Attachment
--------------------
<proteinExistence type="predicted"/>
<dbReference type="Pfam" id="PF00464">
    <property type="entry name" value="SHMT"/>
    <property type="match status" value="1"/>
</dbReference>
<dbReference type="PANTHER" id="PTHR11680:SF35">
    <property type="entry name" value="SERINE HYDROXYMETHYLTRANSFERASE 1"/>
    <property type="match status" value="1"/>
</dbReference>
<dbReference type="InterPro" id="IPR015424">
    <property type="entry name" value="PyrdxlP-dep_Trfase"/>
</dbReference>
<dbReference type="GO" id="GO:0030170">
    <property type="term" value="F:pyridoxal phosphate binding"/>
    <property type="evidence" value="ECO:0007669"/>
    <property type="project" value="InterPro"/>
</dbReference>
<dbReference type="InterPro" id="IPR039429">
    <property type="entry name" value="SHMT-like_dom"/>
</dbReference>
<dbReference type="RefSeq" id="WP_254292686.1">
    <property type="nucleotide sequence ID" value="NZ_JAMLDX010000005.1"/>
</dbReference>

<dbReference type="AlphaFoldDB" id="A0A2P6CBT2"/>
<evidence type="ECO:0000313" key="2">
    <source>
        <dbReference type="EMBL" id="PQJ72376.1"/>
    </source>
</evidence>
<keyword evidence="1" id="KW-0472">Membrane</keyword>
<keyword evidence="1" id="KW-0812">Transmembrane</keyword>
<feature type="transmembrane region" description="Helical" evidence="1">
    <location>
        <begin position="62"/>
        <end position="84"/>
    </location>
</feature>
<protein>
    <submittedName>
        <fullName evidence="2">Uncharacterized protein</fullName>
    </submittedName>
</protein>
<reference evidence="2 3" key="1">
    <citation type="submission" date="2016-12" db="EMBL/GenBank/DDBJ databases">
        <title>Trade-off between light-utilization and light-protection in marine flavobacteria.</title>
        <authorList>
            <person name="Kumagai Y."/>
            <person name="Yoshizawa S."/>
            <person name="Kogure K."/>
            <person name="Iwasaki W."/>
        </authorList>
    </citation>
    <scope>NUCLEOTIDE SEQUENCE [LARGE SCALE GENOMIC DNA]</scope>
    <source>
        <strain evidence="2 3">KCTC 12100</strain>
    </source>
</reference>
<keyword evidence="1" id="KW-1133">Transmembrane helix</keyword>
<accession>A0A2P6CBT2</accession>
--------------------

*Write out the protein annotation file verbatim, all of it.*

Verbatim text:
<proteinExistence type="predicted"/>
<dbReference type="Pfam" id="PF00464">
    <property type="entry name" value="SHMT"/>
    <property type="match status" value="1"/>
</dbReference>
<dbReference type="PANTHER" id="PTHR11680:SF35">
    <property type="entry name" value="SERINE HYDROXYMETHYLTRANSFERASE 1"/>
    <property type="match status" value="1"/>
</dbReference>
<dbReference type="InterPro" id="IPR015424">
    <property type="entry name" value="PyrdxlP-dep_Trfase"/>
</dbReference>
<dbReference type="GO" id="GO:0030170">
    <property type="term" value="F:pyridoxal phosphate binding"/>
    <property type="evidence" value="ECO:0007669"/>
    <property type="project" value="InterPro"/>
</dbReference>
<dbReference type="InterPro" id="IPR039429">
    <property type="entry name" value="SHMT-like_dom"/>
</dbReference>
<dbReference type="RefSeq" id="WP_254292686.1">
    <property type="nucleotide sequence ID" value="NZ_JAMLDX010000005.1"/>
</dbReference>

<dbReference type="AlphaFoldDB" id="A0A2P6CBT2"/>
<evidence type="ECO:0000313" key="2">
    <source>
        <dbReference type="EMBL" id="PQJ72376.1"/>
    </source>
</evidence>
<keyword evidence="1" id="KW-0472">Membrane</keyword>
<keyword evidence="1" id="KW-0812">Transmembrane</keyword>
<feature type="transmembrane region" description="Helical" evidence="1">
    <location>
        <begin position="62"/>
        <end position="84"/>
    </location>
</feature>
<protein>
    <submittedName>
        <fullName evidence="2">Uncharacterized protein</fullName>
    </submittedName>
</protein>
<reference evidence="2 3" key="1">
    <citation type="submission" date="2016-12" db="EMBL/GenBank/DDBJ databases">
        <title>Trade-off between light-utilization and light-protection in marine flavobacteria.</title>
        <authorList>
            <person name="Kumagai Y."/>
            <person name="Yoshizawa S."/>
            <person name="Kogure K."/>
            <person name="Iwasaki W."/>
        </authorList>
    </citation>
    <scope>NUCLEOTIDE SEQUENCE [LARGE SCALE GENOMIC DNA]</scope>
    <source>
        <strain evidence="2 3">KCTC 12100</strain>
    </source>
</reference>
<keyword evidence="1" id="KW-1133">Transmembrane helix</keyword>
<accession>A0A2P6CBT2</accession>